by Thu Ngan
HCM CITY (VNS)— With transfer pricing emerging as an urgent issue in Viet Nam, the amended tax administration law that covers advance pricing agreement (APA) schemes has been welcomed by experts including lawyers, professionals and tax officials.
APA is a new concept in Viet Nam even though it has been applied in many countries in the region and world with the main target of limiting tranfer pricing situations.
With the new amendments approved in November, laws covering the APA will be applied in Viet Nam from the middle of 2013.
The Ministry of Finance is working hard at present to compile implementation guidelines for the law, and experts and foreign-invested firms in the country have expresses concerns even as they agree the time is right for APA scheme to be applied in the country.
"I think APA must be applied as soon as possible. We are ready and just waiting for the guiding circulars and decrees," said the tax manager of an FDI auto company who requested anonymity.
Experts from Ernst&Young Viet Nam also said the law was a "timely move".
"With the APA programme available in most of the major countries in the Asia-Pacific region and trading partners of Viet Nam, introduction of APA in the country is a very welcome and timely move," said Nitin Jain, the partner of Ernst&Young Viet Nam and leader of Transfer Pricing Services in Viet Nam.
Jain said APA was slowly becoming one of the more popular tools for both tax payers and tax authorities to proactively mitigate transfer pricing risks and related controversies.
Some companies, however, were still worried and unsure about applying the scheme for themselves.
"I am worried there could be problems because the knowledge of tax staff in Viet Nam is not equal to that of staff working for foreign companies. They do not have a wide understanding of transfer pricing. We need quality human resources and a perfect tax system to apply APA," said a tax manager from an FDI chipmaker in Viet Nam who wished to remain unnamed.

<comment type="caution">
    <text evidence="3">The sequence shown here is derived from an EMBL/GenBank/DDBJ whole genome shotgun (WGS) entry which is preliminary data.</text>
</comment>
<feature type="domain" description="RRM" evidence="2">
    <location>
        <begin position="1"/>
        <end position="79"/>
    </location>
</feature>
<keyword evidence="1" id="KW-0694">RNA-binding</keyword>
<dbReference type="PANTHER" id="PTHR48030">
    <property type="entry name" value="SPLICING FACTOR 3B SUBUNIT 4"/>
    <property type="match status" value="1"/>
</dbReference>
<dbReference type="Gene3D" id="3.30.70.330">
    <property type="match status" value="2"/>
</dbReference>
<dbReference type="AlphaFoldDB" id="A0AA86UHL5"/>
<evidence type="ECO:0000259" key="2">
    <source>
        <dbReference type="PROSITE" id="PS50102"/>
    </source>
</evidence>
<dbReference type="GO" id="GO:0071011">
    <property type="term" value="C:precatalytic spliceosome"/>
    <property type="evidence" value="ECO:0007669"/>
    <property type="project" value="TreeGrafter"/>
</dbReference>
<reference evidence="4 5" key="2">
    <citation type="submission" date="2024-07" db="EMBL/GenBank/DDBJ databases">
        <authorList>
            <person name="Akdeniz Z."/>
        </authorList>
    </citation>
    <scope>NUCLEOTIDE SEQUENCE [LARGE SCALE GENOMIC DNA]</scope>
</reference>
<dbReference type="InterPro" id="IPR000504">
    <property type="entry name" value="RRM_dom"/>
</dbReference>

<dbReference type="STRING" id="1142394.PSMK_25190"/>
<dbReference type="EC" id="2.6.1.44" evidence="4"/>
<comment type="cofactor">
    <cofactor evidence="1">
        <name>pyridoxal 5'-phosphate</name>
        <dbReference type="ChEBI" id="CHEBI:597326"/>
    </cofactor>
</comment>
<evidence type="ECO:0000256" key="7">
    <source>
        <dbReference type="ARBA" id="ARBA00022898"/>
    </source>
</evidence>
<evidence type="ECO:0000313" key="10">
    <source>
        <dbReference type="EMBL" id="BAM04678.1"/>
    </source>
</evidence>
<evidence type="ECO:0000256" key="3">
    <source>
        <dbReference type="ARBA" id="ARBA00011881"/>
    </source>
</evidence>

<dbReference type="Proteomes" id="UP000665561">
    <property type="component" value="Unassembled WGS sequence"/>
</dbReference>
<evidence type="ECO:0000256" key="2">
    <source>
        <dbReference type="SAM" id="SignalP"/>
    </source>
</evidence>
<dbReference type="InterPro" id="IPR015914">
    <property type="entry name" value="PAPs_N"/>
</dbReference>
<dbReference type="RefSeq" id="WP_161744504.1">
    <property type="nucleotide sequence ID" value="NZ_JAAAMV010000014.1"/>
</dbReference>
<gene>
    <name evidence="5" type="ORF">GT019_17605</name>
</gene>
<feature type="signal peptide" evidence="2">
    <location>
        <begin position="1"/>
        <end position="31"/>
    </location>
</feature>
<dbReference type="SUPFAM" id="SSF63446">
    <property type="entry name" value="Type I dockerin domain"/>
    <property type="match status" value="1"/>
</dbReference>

He said APA was much more suitable for big companies because they paid big taxes. He said it was now too soon to say whether his company would use the scheme or not because "it is a complicated issue and it will take time to implement. We are still waiting for guiding documents."
Vo Thanh Thuy of the HCM City Tax Department tried to assuage concerns saying transfer pricing would be eradicated if APA was correctly implemented.
With APA, companies could save time because it was shorter to do an APA programme than to carry out an investigation of a transfer pricing case. Furthermore, APA would help boost transparency of the tax system and avoid double taxation, he said.
Nguyen Trong Hanh, former deputy director of HCM City's Tax Department, said that to successfully apply the APA scheme, "we should have reached agreements with local countries and work with companies first so that they know it is going to be applied in Viet Nam.
"It should not be done in a hurry as it will hurt foreign investment in the country," he said.
Jain said the success of an APA programme depends on various factors, the most significant of them being "accessibility, timeliness, confidentiality and reasonableness of outcome.
"In addition to the formal regulations, having trained resources and efficient execution is key to the success of APA programme in any country." — VNS
What is an Advance Pricing Agreement?
The Advance Pricing Agreement (APA) is a program allowing the taxpayer and the tax authority to avoid future transfer pricing disputes by entering into a prospective agreement, generally covering at least five tax years, regarding the taxpayer's transfer prices. APAs specify: transactions covered by the APA, transfer pricing method, APA term, operational and compliance provisions, appropriate adjustments, critical assumptions regarding future events, required APA records and annual compliance reporting responsibility.
Taxpayers may enter into APAs with more than one tax authority – i.e, bilateral or multilateral APAs – through the mutual agreement procedure (MAP) included in most income tax treaties. Unilateral APAs involve agreements between the taxpayer and one government.
As of July 2012, more than 30 countries were allowing Advance Pricing Agreements.
Source: Ernst&Young Viet Nam